I have taken many things for granted in my life. I have been lucky – I have been able to vote, to run – when and where I want. I went to University – the first woman in my family to do so. And I have trained and worked in a job where I received equal pay to others (men or women) doing the same job – although very few women actually reached the most senior jobs if they chose to work part time to accommodate the demands of a family.
One of the things that I have always loved about running and the running community is its friendliness and inclusivity. In how many sports is it possible, for novices and amateurs, to line up and compete in the same race as elite athletes? I can say that I have run with Kelly Holmes – on more than one occasion. And those taking part in the London Marathon last week (they may have started in a slightly different place) ran with Mo Farrah. However it is worth reflecting that this has not always been the case. Last week in London the marathon was started by Katherine Switzer (who also ran the race herself) – the first woman to ever to run the Boston Marathon as a registered entrant 50 years ago. So – well within my lifetime – women were not allowed to compete in the world’s oldest annual marathon. There was nothing in the rule book about it being a men only race – but it was certainly a tradition – and the entry form did not ask a person’s gender. So K. Switzer signed her form and ran. The rest is history……………….. Four miles into the race she was tackled by an official shouting “get the hell out of my race and give me those numbers”. Despite this she completed the race – but was then disqualified and expelled from the athletics federation – for a number of reasons – running more than a mile and a half – fraudulently entering the race (although she hadn’t) and – worst of all – running without a chaperone!
But there was no going back! There ensued a clamour for equality and 5 years later women were admitted to the Boston Marathon. So when I ran my first ever race – the Pendle Half Marathon in 1984 aged 26 – I had no idea what a relatively new experience this was. Looking back I have no idea why I did it – I did not belong to a running club, had no advice about training or nutrition and had never run more than 6 miles – but I just wanted to run. I was the 8th woman to finish in 2 hours and 8 mins – out of a field of about 20 women and a few hundred men.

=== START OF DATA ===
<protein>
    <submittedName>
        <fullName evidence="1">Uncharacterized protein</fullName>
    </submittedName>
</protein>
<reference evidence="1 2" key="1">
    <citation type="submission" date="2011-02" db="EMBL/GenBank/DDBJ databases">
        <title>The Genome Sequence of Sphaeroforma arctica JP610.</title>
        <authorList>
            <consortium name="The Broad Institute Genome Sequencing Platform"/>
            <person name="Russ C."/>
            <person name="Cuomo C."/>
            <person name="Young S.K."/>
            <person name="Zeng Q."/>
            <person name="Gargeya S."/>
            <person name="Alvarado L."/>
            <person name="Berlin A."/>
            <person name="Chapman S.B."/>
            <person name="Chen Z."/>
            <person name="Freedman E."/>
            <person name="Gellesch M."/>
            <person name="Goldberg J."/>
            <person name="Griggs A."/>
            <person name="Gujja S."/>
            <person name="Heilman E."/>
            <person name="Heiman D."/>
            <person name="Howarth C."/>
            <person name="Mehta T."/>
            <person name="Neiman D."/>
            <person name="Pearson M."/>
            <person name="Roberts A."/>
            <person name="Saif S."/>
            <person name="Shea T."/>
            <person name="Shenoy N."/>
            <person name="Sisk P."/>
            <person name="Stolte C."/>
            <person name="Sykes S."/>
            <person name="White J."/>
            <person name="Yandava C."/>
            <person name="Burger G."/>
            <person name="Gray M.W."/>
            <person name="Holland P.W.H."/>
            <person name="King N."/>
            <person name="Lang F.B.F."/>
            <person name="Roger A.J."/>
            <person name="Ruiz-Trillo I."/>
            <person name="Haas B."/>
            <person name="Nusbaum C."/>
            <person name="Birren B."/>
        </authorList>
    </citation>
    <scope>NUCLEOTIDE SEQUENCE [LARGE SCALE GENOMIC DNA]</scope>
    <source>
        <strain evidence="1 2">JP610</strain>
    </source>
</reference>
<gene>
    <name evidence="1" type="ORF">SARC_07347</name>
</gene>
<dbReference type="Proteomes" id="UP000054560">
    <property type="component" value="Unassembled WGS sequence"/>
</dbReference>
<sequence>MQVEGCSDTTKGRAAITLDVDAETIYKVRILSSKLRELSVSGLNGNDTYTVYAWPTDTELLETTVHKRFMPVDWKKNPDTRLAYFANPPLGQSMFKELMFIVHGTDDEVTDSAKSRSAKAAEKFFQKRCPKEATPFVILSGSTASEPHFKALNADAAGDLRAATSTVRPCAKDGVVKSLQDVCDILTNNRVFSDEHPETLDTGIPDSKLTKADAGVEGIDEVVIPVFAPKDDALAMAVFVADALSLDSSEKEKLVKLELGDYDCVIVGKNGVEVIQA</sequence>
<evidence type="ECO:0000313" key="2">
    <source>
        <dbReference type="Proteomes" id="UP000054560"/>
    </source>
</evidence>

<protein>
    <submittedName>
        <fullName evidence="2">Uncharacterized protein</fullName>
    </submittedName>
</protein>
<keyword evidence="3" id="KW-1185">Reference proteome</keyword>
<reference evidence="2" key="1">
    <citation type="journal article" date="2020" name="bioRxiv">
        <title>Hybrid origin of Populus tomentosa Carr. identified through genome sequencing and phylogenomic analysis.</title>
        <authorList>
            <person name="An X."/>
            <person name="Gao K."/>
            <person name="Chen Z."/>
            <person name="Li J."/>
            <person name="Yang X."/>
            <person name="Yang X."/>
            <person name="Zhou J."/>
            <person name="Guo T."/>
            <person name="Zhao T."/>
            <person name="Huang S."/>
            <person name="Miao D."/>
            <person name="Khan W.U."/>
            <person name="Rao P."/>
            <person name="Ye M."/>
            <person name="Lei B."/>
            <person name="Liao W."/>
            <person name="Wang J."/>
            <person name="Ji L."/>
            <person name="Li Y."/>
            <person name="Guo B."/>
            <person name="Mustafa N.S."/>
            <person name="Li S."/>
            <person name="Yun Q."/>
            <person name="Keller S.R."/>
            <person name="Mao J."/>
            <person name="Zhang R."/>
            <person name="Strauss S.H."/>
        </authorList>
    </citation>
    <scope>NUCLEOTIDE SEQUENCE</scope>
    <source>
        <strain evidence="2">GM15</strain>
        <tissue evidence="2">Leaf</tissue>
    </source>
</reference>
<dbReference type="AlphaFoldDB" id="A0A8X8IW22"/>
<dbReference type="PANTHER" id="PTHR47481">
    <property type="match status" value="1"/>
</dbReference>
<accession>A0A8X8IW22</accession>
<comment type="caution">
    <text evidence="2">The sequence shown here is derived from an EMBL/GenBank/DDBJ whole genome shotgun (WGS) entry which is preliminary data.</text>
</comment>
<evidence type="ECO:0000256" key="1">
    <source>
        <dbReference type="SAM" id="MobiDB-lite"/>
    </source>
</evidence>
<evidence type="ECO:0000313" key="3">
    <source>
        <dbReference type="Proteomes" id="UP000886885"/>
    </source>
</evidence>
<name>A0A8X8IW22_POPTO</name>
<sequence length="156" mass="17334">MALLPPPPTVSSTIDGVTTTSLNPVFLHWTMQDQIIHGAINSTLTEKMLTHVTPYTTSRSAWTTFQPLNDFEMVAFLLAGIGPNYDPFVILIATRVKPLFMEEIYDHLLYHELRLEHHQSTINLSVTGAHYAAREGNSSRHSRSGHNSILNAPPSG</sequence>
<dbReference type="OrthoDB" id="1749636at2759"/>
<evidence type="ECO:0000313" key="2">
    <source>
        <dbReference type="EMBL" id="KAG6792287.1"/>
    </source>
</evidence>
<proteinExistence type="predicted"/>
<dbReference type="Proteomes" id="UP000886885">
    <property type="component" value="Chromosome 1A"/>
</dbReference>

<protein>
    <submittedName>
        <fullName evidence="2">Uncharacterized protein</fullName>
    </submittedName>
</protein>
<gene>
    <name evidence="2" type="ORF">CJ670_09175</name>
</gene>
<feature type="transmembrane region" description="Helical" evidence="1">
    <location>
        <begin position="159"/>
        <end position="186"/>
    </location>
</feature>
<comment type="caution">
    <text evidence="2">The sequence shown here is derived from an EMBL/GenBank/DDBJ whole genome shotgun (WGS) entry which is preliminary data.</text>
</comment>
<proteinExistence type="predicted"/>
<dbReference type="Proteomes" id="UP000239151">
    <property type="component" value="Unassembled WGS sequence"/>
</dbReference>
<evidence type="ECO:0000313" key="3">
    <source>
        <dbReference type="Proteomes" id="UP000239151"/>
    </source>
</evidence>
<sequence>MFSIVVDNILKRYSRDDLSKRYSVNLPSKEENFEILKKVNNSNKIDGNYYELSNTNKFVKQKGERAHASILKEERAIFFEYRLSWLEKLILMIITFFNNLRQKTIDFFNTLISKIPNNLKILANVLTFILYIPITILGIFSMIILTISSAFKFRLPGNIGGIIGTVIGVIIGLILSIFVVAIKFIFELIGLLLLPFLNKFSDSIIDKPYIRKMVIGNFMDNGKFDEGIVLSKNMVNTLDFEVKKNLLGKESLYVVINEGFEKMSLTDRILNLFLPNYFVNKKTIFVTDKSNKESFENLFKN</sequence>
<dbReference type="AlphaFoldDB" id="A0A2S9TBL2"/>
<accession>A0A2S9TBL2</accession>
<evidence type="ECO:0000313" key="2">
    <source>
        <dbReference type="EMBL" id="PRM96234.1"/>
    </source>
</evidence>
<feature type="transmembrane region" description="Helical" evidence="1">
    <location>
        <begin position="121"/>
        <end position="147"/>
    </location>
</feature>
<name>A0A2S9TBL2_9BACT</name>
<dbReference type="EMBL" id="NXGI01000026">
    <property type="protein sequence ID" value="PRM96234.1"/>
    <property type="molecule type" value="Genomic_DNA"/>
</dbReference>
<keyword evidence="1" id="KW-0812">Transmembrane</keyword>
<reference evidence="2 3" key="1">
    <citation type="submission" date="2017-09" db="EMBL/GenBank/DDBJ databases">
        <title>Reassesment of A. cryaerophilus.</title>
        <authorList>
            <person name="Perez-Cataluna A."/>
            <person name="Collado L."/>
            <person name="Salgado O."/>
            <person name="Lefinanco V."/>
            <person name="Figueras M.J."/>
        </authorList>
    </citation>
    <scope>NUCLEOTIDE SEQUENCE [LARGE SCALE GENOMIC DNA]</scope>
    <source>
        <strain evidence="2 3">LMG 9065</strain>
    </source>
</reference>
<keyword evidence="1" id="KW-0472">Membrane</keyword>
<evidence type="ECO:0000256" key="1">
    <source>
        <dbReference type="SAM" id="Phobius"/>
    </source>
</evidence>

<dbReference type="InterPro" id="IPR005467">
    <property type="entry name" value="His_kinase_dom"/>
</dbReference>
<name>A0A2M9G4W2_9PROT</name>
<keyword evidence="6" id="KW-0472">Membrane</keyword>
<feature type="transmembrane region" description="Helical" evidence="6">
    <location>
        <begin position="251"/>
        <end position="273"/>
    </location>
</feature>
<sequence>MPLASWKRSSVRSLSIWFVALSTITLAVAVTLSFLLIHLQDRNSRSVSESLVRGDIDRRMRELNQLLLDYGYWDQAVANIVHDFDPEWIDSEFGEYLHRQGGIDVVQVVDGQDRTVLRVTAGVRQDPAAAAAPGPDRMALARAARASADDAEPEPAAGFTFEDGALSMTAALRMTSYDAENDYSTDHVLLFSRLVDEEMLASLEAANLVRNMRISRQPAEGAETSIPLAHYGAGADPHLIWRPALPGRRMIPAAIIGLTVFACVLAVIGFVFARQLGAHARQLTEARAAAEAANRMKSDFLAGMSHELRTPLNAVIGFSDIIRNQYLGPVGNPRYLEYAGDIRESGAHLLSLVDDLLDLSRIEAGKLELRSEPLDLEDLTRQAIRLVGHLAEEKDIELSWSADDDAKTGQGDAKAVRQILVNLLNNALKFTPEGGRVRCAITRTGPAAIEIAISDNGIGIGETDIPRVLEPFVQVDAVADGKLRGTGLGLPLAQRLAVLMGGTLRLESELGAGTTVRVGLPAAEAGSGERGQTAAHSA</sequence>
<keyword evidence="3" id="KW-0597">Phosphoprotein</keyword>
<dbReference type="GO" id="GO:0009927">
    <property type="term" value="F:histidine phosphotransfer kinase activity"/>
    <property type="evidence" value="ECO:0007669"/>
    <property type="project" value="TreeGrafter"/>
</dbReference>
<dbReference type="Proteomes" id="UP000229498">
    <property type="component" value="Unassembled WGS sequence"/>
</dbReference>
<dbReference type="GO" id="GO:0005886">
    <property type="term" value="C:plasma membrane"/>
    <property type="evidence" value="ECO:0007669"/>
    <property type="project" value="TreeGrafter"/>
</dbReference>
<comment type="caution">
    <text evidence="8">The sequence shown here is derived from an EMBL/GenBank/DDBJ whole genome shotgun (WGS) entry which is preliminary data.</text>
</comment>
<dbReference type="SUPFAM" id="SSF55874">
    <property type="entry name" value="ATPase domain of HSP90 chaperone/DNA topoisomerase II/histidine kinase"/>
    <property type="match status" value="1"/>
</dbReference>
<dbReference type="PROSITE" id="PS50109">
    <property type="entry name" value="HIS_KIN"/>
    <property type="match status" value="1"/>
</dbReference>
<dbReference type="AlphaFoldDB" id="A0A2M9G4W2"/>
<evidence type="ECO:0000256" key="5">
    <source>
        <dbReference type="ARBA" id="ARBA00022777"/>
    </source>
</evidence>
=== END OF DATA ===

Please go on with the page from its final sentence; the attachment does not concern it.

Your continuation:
When Katherine was interviewed about running London she reflected on being delighted to be here to mark the 100th anniversary of women’s right to vote. This one is not in my lifetime although the anniversary of universal suffrage for women in 1928 – was within my mother’s. And this week saw the unveiling of the first female statue in Parliament square – Millicent Fawcett – the suffragist. Her movement sought to obtain votes for women by logical argument, challenge and debate whilst Emmeline Pankhurt’s suffragettes used a more strident approach. We have a great deal to thank these women for and I for one, however disillusioned with politics I might feel at times, will always be there – casting my vote with gratitude to the women who have gone before and fought for my rights.
And so back to running to finish. The London Marathon was one of the hottest on record and the running community has been moved by the sudden death of one of its own – Matt Campbell aged 29 – running in memory of his father. He collapsed and died at 22.5 miles and since this tragedy the whole of the running community has been running his final 3.7 miles and donating £5 to his charity page to #finishformatt. Runners form a real community – when I last looked at the page it was showing a total of over £300,000. Both men and women want to run – and to run together. In Heathfield our couch to 5k programme attracts men and women – but for some reason the women out number the men about 7 to 1. Anecdotally I hear of friendships formed and cemented through these groups and the support people find from running together. There is some competition – but usually to do better than their last run rather than better than other people.
Last year – a half century on from Katherine’s historic race – Boston retired bib number 261 as a mark of respect to her. She wore the number again this year in London. “It’s about equality, it’s about inclusion and it’s also about peace” she says.